Keurig expects to generate roughly $600 million in annual cost savings in 3 years, due to lowered advertisement expenses and less costly operations for warehousing and storage. As a result, it seeks to reduce its overall debt within 3 years.

Dr Pepper Snapple shares jumped by 24% in trading on Monday, causing some whispers of another, more lucrative suitor. Gamgort was quick to defend his company's offering, and the deal is expected to close by June 30, after garnering approval from Dr Pepper Snapple shareholders and regulators. That being said, the logistics of the transaction are still unclear, as many of Dr Pepper's beverages are distributed to Coca-Cola and PepsiCo networks. These networks have the option of denying the new Keurig Dr Pepper access for unfamiliar beverages, like ready-to-drink coffee. On the other hand, Keurig's relationships with e-commerce companies and tech sellers like Amazon and Best Buy can be added to Dr Pepper's existing relationships with convenience stores, drugstores, and beverage vendors.


Beverage Companies Go Big With Keurig Takeover Deal

JAB Holding Company's attempts to forge a food and coffee empire has resulted in a new deal enabling Keurig Green Mountain to take over the Dr Pepper Snapple Group for $18.7 billion. This bid will bring Keurig and JAB, its majority owner, closer to forming a beverage giant capable of turning $11 billion in revenue. Together, they will be able to offer a diverse array of products, including Keurig's single-serve coffee pods, Dr Pepper, 7Up, and Snapple.

This deal constitutes another move in the push towards consolidation in the food and beverage industry, as more companies seek to build themselves up in size and scale. Among JAB's other recent acquisitions include Peet's Coffee, Caribou Coffee, and Krispy Kreme. JAB also convinced Keurig to go private - a deal that cost roughly $14 billion - and merged it with D.E. Master Blenders, which itself had been acquired as well. Keurig's acquisition took place at a time when K-Cup sales were declining, and Keurig was faltering due to competition from Nestle's (VTX: NESN) Nespresso. Under the leadership of its current CEO, Bob Gamgort, Keurig machine sales have gone up, and the number of K-Cup brewing partners has risen. Prices have also been cut.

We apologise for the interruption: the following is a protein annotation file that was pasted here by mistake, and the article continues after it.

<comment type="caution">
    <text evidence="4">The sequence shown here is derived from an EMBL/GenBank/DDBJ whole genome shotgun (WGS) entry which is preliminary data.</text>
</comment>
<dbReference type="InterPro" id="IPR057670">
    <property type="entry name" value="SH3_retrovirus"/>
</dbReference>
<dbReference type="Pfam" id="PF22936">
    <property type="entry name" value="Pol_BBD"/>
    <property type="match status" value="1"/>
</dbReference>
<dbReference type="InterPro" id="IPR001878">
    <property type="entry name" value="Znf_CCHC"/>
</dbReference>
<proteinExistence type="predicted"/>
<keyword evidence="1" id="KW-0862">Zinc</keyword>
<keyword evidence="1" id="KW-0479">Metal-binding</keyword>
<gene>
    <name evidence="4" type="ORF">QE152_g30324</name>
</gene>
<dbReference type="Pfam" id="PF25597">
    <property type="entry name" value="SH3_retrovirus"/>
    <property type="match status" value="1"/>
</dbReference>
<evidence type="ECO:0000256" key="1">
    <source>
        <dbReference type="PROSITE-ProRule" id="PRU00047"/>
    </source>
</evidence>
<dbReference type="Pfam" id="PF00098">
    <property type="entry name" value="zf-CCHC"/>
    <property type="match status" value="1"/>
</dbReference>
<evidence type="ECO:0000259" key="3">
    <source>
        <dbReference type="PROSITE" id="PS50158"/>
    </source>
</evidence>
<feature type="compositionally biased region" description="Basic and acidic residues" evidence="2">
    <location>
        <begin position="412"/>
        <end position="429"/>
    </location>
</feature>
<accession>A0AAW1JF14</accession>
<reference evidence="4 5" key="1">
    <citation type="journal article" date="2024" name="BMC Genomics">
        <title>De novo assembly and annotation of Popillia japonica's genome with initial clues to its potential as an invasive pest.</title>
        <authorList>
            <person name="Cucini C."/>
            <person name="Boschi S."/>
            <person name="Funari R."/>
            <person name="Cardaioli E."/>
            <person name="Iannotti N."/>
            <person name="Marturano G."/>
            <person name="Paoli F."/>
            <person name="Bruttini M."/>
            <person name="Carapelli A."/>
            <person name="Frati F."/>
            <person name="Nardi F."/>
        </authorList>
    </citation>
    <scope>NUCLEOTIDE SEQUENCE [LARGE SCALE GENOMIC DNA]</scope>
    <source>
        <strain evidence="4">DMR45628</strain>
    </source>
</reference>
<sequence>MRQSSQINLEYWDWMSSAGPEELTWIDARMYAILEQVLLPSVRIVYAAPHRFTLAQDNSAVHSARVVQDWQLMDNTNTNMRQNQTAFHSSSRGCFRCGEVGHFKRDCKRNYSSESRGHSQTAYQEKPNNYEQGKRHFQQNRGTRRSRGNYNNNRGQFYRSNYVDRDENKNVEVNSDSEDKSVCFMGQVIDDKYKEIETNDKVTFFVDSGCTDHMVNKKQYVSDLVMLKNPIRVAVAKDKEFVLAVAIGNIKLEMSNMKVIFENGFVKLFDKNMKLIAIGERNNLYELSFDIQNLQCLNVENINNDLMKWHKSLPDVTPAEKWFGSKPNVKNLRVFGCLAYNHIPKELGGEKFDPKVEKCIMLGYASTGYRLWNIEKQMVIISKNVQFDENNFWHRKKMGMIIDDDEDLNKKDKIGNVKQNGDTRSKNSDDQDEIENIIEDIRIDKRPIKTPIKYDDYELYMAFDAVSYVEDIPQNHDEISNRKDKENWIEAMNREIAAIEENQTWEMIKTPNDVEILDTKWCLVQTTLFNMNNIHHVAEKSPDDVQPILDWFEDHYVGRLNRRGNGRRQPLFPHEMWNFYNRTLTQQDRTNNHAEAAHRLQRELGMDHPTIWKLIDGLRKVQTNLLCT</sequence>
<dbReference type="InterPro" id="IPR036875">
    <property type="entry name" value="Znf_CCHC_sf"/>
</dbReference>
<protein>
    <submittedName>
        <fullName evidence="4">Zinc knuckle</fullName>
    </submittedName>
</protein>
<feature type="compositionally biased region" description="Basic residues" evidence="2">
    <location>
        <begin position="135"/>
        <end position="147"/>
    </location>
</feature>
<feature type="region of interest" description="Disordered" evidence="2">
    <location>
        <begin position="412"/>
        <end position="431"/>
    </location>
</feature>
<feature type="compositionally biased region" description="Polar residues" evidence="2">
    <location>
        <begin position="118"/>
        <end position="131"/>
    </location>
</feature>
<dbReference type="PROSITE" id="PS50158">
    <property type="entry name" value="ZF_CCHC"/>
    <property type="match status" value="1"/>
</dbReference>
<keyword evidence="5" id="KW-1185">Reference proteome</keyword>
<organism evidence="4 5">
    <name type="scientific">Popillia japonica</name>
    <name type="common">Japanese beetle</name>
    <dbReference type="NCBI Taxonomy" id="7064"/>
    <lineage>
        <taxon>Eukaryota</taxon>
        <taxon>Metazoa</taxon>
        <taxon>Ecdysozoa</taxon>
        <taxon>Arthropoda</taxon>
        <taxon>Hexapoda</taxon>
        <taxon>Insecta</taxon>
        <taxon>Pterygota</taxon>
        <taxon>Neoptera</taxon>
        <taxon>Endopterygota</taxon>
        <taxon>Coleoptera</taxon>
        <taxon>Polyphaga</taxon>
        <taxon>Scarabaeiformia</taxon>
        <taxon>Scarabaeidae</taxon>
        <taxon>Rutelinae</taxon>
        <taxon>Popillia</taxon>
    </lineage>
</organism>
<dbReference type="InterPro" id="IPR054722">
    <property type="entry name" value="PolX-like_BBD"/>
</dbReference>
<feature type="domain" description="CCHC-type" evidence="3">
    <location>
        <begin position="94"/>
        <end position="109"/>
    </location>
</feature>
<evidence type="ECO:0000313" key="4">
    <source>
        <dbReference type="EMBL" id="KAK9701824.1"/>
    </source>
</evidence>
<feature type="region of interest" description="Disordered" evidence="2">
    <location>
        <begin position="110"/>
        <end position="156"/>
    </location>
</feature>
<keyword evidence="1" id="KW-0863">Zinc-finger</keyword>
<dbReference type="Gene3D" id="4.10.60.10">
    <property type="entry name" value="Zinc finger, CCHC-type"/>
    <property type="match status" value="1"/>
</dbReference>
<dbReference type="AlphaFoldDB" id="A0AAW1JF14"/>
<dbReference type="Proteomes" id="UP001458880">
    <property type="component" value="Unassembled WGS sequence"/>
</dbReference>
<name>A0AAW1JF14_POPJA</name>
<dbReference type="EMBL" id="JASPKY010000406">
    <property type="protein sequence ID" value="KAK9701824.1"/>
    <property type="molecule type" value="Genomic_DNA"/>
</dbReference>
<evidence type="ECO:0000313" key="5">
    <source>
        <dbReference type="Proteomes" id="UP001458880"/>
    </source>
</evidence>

According to Gamgort and Larry Young, CEO of Dr Pepper Snapple, beverage companies well-equipped to responding to shifting consumer tastes will be better able to forge ahead in the new markets. The sodas that Dr Pepper founded its business on are falling out of vogue, and its healthier offerings, like teas by Bai Brands, are becoming increasingly popular. The idea of acquiring Dr Pepper became more appealing to Keurig, as Dr Pepper would allow Keurig to extend its reach into the soft drink niche that it had previously floundered in, with its unsuccessful offering of the Kold soda-at-home machine in 2016. Post-merger, Keurig will become Keurig Dr Pepper, and Dr Pepper Snapple shareholders will each receive cash dividends of $103.75 per share, which contains an excess 8% of what Dr Pepper Snapple's closing share price was last Friday. Likewise, Keurig will re-enter public markets, under JAB's control. Dr Pepper investors will own 13% of the combined company, with Mondelez , a Keurig stakeholder, holding 13%.

Keurig expects to generate roughly $600 million in annual cost savings in 3 years, due to lowered advertisement expenses and less costly operations for warehousing and storage. As a result, it seeks to reduce its overall debt within 3 years.